– Here are some of the things I have been researching after coming away from Anna’s tutorial –

– Golbanou Moghaddas –

3-A-Conversation-about-sentimental-issues Golbanou Moghaddas Golbanou Moghaddas2

– Arthur Bispo do Rosario –

 5446331145_6928742e02 ABR arthur bispo do rosario

– Katie Scott –

tumblr_lnzeixJfhX1qjmkim organs-katie-scott jckkukarnsd3nxwe3qtz katie-scott-3


So I have began to think more and more about those questions that keep creeping up. The hardest one to answer is Why, why am I doing this work, why does it work, why do I want to do this. But I am not worrying about that too much just yet because I might not know yet, but I will do one day.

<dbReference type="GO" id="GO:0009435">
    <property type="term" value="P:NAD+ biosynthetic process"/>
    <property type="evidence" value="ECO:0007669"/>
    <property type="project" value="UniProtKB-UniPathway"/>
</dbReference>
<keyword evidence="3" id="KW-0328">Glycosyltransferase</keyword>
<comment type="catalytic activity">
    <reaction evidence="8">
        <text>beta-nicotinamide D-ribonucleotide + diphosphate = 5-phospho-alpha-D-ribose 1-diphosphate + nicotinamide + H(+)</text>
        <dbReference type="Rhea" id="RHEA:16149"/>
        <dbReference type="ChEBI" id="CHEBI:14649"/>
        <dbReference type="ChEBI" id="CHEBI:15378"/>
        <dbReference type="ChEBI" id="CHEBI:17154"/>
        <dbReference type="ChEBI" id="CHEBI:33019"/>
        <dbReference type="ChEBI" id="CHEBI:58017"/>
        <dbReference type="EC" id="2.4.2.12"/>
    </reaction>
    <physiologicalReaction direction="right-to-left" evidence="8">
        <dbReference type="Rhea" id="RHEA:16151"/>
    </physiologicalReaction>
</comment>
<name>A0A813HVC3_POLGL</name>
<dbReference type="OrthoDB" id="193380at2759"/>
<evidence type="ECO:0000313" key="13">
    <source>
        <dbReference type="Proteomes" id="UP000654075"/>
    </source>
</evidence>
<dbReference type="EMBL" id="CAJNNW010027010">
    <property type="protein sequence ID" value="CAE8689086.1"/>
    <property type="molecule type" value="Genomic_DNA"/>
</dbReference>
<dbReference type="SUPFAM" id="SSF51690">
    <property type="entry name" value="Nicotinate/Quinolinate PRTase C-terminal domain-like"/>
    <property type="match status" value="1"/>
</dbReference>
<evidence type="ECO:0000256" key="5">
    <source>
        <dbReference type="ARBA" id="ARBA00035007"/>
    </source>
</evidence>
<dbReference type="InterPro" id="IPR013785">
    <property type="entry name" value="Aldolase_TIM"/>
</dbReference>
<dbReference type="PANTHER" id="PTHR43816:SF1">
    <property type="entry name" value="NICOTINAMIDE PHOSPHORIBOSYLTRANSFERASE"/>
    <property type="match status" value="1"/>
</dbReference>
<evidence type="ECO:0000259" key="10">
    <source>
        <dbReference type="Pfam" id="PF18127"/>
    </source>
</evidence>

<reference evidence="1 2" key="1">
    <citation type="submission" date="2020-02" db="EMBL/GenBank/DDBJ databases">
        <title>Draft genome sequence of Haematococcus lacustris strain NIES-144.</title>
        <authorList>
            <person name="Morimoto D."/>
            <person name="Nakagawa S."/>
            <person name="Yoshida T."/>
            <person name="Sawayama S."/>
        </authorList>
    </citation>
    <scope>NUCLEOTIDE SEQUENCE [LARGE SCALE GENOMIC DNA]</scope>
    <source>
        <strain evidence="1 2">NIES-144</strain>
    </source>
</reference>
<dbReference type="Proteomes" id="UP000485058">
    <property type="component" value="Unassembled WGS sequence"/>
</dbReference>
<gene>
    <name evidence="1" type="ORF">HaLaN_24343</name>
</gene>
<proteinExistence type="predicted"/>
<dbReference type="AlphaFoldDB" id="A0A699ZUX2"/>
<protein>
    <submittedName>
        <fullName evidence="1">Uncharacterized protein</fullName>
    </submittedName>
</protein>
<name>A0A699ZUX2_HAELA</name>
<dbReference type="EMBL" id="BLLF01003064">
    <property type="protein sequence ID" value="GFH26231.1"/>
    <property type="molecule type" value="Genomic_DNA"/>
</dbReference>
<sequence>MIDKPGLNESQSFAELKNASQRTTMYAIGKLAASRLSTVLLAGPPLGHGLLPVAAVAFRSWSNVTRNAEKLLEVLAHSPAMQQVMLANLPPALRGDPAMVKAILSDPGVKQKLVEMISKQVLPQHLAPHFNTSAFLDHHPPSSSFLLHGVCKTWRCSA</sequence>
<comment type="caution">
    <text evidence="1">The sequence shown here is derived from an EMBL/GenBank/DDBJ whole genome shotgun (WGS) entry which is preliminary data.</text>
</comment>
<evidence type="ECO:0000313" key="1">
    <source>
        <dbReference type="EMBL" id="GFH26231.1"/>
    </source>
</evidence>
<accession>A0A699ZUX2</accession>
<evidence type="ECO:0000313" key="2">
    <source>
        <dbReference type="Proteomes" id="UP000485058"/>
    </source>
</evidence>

With the subject matter I am working with I wanted to be quite conscious of the materials I to work with. There are some people out there who have problems dealing with the human body, they can be squeamish, don’t really like bones or seeing what is actually beneath our skin. To avoid someone looking at my work and feeling the need to wince or look away, I wanted to choose materials and colour schemes that would stop this happening.

I have chosen to work closely with wool and thread, using techniques such as knitting, crochet, and stitching (both freehand and using the machines available to me at university). The reason I have chosen these materials are because they are very comforting materials. Knitting is extremely cosy, soft to the touch, easy on the eyes and most people would have experienced the beauty of wearing a knitting piece of clothing at least once in their lives- its known for being lovely. It also gives me great opportunity to get out of my sketchbook just like I wanted too, and it also gives me chance to work with texture and learn new techniques.